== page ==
Assessing the long-term effects of a catastrophic oil spill on subtidal coral reef communities off the Caribbean coast of Panama (1985–2017)

Abstract

Accidental oil discharges pose acute and chronic risks on coral communities, but knowledge on the ecological long-term implications is fragmentary. Here, we examine the potential short-, mid-, and long-term effects of a major oil spill on subtidal reef communities over a 30-year period using a multicontrol before-after-control-impact (BACI) approach. In April 1986, 8000 t (~ 9.3 106 L) of crude oil were released from a refinery in Bahia Las Minas (Caribbean Panama) contaminating an area of about 40 km2 consisting of intertidal and subtidal mangrove, seagrass, sandy, and coral reef habitats. Surveys of oiled and unpolluted control sites have been conducted at different times between 1985 and 2017 and changes in community metrics (i.e., percent live cover, diversity, community composition, and recruitment) were compared with pre-spill data. The main focus was on scleractinian corals, but impacts on other major benthic taxa were also considered. Short-term oil effects on scleractinian corals included substantial declines in live cover, and diversity as well as changes in community structure being detectable up to 4 years after the spill, while other benthic taxa were hardly affected. Branching corals, such as Acropora palmata, seemed to suffer more, but strong incident-related declines could also be seen in two massive species (i.e., Pseudodiploria clivosa and Porites astreoides). Recruitment rates were not significantly different relative to oil exposure, but number of recruits showed strong temporal variation both at the oiled and control sites. While short-term effects (1 year post-spill) could be unequivocally linked to the spill, assessment of mid-term impacts was complicated by cumulative, albeit different stressors (diseases, bleaching, warming, additional accidental oil discharges) that have been driving changes at oiled and control sites respectively and thus ultimately concealing any effects of the spill. Our data did not provide evidence of a long-term (> 10 years) chronic impact of the oil spill, but instead showed that a variety of factors have contributed to reef degradation both at oiled and control sites over the survey period.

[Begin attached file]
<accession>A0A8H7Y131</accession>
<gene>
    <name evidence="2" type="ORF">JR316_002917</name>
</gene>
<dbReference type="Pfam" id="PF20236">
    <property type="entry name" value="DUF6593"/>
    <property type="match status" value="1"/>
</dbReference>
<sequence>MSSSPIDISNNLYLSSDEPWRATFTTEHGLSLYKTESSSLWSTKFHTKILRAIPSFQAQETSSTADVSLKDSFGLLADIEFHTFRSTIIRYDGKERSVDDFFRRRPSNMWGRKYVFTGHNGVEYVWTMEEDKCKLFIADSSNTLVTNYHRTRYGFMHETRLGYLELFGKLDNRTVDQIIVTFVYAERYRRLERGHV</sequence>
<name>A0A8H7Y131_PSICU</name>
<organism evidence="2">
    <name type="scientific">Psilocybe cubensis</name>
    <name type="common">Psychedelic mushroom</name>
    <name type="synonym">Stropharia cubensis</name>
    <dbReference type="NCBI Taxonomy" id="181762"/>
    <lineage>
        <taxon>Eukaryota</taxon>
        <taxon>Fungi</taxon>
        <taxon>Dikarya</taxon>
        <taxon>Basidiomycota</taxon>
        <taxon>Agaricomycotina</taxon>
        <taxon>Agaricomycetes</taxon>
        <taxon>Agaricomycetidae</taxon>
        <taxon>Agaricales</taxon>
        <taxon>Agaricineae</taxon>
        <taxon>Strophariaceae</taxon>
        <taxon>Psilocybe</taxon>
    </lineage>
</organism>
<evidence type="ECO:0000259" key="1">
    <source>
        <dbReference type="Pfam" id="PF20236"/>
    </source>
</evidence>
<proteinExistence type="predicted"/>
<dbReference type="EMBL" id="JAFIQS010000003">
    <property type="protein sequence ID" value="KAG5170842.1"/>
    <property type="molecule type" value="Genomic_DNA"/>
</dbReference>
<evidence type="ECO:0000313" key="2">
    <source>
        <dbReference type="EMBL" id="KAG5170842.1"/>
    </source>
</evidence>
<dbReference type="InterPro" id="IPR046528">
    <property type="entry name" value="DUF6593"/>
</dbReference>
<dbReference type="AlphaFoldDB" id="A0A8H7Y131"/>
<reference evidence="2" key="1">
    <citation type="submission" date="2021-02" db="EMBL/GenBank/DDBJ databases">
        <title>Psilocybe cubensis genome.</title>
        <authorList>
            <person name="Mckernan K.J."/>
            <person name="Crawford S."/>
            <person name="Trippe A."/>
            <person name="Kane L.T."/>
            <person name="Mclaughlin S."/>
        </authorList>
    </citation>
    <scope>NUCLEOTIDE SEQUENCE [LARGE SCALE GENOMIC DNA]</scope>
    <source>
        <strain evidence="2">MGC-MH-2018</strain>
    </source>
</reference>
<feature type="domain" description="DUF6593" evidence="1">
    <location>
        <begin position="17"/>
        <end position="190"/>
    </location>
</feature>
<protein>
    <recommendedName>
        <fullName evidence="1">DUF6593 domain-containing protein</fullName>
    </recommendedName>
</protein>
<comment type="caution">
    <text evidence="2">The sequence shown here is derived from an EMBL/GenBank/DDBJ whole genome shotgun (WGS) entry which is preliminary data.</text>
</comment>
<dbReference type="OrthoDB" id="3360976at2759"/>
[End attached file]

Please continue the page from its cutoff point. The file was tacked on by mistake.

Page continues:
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Acknowledgments

J.B.C. Jackson conceived the overall oil spill project and participated during the initial stage. A. Rose and K. Kaufman provided statistical advice and preliminary analysis, respectively. C. Guevara, J. Morales, C. Gomez, I. Holst, C. Jimenez, M. Diaz, and S. Dos Santos assisted in the field. Two anonymous reviewers provided valuable comments on a previous draft of the article. All necessary legal permits have been obtained from the Panamanian government to pursue this study. In memory of Dr. Brian D. Keller.

Funding

This study was initially supported by US Mineral Management Service (Contracts No. 14-12-0001-30355 and 30393), the Smithsonian Institution Environmental Science Program, the Smithsonian Tropical Research Institute, and the Secretaria Nacional de Ciencia, Tecnología e Innovación of Panama (SENACYT).

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Correspondence to Stefanie Kaiser.

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The authors declare that they have no conflict of interest.

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No animal testing was performed during this study.

Sampling and field studies

All necessary permits for sampling and observational field studies have been obtained by the authors from the competent authorities and are mentioned in the acknowledgments. The study is compliant with CBD protocols.

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The datasets generated during and/or analyzed during the current study are not publicity available, since they are part of an ongoing monitoring survey, but will be made available by the first author on reasonable request.

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HMG and EW conceived and designed the research. SK conducted the data analysis. HMG and SK wrote the manuscript. All authors read and approved the manuscript.

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Guzman, H.M., Kaiser, S. & Weil, E. Assessing the long-term effects of a catastrophic oil spill on subtidal coral reef communities off the Caribbean coast of Panama (1985–2017). Mar. Biodivers. 50, 28 (2020). https://doi.org/10.1007/s12526-020-01057-9

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Keywords

  • Bahia Las Minas oil spill
  • Coral reefs
  • Species diversity
  • Recruitment
  • Community structure
  • Multicontrol BACI